The nuns and lay students work very hard at Buddhist philosophy and other subjects. Most of their teachers are monks. Debating is one of the most entertaining – and visible - parts of the nuns’ curriculum.  Tibetan Buddhist debating involves clapping, stamping and other actions to emphasise a point, and it can be very interesting to watch, even if you don’t understand what they are talking about. The nuns debate outside twice a day for at least an hour, before lunch and after the evening puja (prayer) session, so the evening quiet is frequently broken by sounds of frenzied clapping and shouting. To begin with I thought there was some sort of domestic dispute or village ruckus going on, until I went out into the night with my torch and found the nuns happily debating away in the darkness.

As well as the English teachers who I have already mentioned, all the other jobs in the nunnery are done by the nuns. There is a group who work in the kitchen, cow-nuns, a couple who run the small shop, and three or four who cook food for the restaurant which is open in the evenings. There’s even a nun who is responsible for the water and electricity. One of my senior students is the Disciplinarian, which sounds fierce, but it basically means that she looks after the general welfare and health of the nuns. Another couple of senior nuns work in the office which just across from my room. A lot of the jobs, such as those in the shop, restaurant and kitchen, are done on a rotation basis.

The nunnery sits in the middle of an Indian village. Near the nunnery is the local Hindu temple, so there is frequently quite a lot of religious competition going on in the morning and evening, what with the nuns chanting pujas, and recorded singing or chanting emanating from the temple.

This is a very fertile area, and the houses in the village have blooming gardens, many trees and brightly coloured flowers.  We are up on a hill, and below me, as I walk to the main road to catch the bus, is a wide valley of gently terraced fields, with not a straight line among them, burgeoning with wheat and other crops. At the moment the bright green is starting to turn a little, and by autumn it will be golden. With the distant snow-covered mountains as a backdrop, it is a very beautiful sight. It's a lovely walk to the bus stop, as long as you don't mind being constantly gawked at. I've got used to it, as I am the only foreigner living in this area. A friendly "Namaste" is a good ice-breaker, but it is pretty well the limit of my Hindi.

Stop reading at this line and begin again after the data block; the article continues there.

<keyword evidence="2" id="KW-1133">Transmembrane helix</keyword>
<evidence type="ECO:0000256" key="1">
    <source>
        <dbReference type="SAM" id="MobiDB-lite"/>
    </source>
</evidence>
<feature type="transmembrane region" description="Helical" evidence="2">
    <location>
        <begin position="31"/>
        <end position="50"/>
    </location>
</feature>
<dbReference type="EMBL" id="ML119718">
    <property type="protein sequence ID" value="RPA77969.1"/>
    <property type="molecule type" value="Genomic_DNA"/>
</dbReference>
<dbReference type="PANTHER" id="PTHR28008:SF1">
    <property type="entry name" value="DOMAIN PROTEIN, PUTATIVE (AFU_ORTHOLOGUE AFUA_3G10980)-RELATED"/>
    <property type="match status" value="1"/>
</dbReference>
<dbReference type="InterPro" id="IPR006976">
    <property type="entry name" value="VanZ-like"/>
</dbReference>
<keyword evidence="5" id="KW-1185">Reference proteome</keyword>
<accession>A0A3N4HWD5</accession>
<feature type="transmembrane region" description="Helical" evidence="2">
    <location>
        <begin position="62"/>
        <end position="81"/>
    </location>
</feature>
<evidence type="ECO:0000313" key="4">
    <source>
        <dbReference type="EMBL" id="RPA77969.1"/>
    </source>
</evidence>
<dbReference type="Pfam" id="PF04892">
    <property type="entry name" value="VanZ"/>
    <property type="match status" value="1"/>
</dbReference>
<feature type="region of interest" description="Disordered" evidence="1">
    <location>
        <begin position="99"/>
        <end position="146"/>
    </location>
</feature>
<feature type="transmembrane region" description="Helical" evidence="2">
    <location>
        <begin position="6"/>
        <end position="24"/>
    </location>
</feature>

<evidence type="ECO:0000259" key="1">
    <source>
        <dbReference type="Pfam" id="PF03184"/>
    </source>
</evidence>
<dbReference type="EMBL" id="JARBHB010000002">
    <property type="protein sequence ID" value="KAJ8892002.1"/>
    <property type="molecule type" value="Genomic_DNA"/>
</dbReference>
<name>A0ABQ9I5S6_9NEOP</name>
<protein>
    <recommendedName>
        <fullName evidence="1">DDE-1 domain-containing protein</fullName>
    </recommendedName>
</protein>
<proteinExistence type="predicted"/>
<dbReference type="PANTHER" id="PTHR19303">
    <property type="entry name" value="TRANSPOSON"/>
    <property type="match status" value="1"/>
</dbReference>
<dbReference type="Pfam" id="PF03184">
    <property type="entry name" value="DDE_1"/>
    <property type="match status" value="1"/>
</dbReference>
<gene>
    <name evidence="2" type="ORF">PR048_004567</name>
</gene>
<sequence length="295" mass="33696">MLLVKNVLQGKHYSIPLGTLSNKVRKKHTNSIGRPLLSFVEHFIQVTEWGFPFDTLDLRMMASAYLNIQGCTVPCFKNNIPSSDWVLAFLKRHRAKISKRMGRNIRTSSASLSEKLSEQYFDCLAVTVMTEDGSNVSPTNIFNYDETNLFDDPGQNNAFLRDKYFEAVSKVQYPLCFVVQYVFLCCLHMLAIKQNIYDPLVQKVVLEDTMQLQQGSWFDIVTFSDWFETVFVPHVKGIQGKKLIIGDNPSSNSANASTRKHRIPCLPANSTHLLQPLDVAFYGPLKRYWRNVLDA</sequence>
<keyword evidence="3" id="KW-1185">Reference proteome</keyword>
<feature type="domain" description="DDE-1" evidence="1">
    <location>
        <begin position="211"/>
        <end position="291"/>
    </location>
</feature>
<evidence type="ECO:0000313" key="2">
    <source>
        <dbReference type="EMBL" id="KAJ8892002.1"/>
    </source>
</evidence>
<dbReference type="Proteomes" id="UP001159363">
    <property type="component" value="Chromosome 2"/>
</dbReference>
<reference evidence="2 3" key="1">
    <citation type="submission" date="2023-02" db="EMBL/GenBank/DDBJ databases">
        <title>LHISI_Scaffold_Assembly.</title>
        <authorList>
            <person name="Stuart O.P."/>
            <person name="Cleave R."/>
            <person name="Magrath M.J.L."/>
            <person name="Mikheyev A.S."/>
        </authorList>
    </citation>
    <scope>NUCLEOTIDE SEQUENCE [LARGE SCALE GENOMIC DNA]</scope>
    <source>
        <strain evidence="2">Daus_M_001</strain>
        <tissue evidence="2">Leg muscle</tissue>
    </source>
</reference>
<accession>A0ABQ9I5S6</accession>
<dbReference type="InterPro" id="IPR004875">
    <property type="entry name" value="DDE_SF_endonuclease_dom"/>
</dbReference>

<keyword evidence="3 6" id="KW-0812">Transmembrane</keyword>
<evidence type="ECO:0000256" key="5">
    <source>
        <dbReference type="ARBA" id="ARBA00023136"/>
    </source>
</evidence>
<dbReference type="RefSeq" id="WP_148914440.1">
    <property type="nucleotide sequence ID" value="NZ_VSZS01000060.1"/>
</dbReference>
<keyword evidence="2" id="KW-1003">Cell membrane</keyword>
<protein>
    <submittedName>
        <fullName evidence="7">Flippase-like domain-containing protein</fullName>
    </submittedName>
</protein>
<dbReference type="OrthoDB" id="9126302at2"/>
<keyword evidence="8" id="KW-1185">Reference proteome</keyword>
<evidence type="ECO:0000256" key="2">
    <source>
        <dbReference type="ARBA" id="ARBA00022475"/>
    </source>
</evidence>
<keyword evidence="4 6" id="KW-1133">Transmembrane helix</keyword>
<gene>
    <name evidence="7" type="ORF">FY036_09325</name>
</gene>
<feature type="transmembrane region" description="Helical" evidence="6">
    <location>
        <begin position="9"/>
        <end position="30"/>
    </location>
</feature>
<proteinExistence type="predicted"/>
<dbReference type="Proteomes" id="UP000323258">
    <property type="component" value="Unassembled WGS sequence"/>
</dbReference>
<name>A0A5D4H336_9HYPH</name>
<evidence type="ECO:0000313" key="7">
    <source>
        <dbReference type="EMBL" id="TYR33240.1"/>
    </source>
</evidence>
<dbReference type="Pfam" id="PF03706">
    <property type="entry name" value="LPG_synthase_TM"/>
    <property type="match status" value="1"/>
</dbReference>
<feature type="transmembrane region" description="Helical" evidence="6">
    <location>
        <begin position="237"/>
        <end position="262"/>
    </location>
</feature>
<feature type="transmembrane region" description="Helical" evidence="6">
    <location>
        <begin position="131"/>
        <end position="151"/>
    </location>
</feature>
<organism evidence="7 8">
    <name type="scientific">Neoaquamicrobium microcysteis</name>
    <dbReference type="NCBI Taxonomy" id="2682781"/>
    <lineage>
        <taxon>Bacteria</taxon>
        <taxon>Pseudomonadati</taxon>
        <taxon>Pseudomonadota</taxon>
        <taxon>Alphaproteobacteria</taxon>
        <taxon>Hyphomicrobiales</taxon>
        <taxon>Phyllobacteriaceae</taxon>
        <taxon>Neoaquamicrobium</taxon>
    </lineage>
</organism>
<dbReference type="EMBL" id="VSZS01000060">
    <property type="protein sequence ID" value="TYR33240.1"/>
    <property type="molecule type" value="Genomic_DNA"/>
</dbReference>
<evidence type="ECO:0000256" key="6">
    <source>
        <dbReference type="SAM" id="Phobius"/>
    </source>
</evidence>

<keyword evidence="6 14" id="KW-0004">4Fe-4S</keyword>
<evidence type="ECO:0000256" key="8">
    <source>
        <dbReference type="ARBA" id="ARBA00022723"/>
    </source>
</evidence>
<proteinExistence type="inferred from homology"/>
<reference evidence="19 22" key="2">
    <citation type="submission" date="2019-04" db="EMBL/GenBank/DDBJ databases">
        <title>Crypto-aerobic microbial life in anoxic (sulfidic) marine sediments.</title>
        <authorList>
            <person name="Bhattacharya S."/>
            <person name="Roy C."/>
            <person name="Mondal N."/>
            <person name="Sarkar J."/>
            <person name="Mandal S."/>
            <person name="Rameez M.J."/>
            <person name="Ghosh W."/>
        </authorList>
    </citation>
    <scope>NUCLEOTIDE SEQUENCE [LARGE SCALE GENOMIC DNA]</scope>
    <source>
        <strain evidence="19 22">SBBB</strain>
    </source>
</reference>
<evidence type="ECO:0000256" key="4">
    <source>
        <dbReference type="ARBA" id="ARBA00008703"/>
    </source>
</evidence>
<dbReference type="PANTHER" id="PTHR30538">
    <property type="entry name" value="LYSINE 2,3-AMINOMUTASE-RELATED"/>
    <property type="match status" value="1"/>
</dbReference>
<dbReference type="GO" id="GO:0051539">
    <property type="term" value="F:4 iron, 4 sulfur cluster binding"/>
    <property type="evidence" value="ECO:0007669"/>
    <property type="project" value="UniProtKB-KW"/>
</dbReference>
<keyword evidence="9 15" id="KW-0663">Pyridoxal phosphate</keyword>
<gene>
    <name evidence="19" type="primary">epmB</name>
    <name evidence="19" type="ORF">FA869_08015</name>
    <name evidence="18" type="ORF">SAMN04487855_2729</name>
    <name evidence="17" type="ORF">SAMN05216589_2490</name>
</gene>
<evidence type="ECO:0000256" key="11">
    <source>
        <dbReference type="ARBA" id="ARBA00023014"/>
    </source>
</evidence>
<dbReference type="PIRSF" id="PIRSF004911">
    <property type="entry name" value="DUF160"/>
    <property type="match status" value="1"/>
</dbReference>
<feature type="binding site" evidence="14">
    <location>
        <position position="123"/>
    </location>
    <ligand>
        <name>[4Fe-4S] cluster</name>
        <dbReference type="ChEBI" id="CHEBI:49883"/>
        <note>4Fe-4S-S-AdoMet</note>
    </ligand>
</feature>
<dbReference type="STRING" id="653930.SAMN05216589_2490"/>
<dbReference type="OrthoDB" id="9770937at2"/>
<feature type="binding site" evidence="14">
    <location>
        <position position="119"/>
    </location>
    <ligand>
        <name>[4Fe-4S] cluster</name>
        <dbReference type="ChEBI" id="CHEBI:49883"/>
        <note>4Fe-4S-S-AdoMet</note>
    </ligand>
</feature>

The bus (or if I'm lucky, a jeep taxi) takes me from Gharoh via a number of extreme bends in the road and some groaning uphill climbs, to Dharamshala. There I catch another crowded bus or packed jeep for the half hour climb to McLeod Ganj. Here there are plenty of cafes and restaurants to give the diet a bit of variety, but there are also many, many Indian and foreign tourists, so it's noisy and crowded - quite a culture shock after the tranquility of Gharoh.

I'm very lucky to have been offered a room at Jamyang Choling's McLeod Ganj head office, which I can use whenever I come up to town. A number of the senior nuns live in Mcleod Ganj, and the general administration for the nunnery is taken care of here. The nuns also rent out rooms on a long term basis to foreigners, including Western-born Buddhist nuns and lay students who are studying Buddhist philosophy or learning the Tibetan language. The nunnery building is situated near Kirti monastery, not far from the Dalai Lama's temple, with a stunning view down the Kangra Valley.

People constantly visit the busy office staff, and the atmosphere is always open and welcoming. Many Tibetans commission pujas from the nuns at Gharoh, for sickness in the family, new ventures, or general well-being. The donations paid for these prayers help to finance the nunnery's daily costs, in addition to generous regular sponsorships from Jamyang Choling's foreign supporters and friends. 

All in all, whether in McLo or Gharoh, this is a very special place, and I feel really privileged to have been able to share the lives of the nuns of Jamyang Choling. 

To learn more about Jamyang Choling, check out their website.  http://www.jamchoebuddhistdialectics.org/ Or see theri Facebook page: Jamyang Choling Nunnery.

 

 

 

 

Tags: buddhist, dharamshala, india, jamyang choling, mcleod ganj, nun, nunnery, tibetan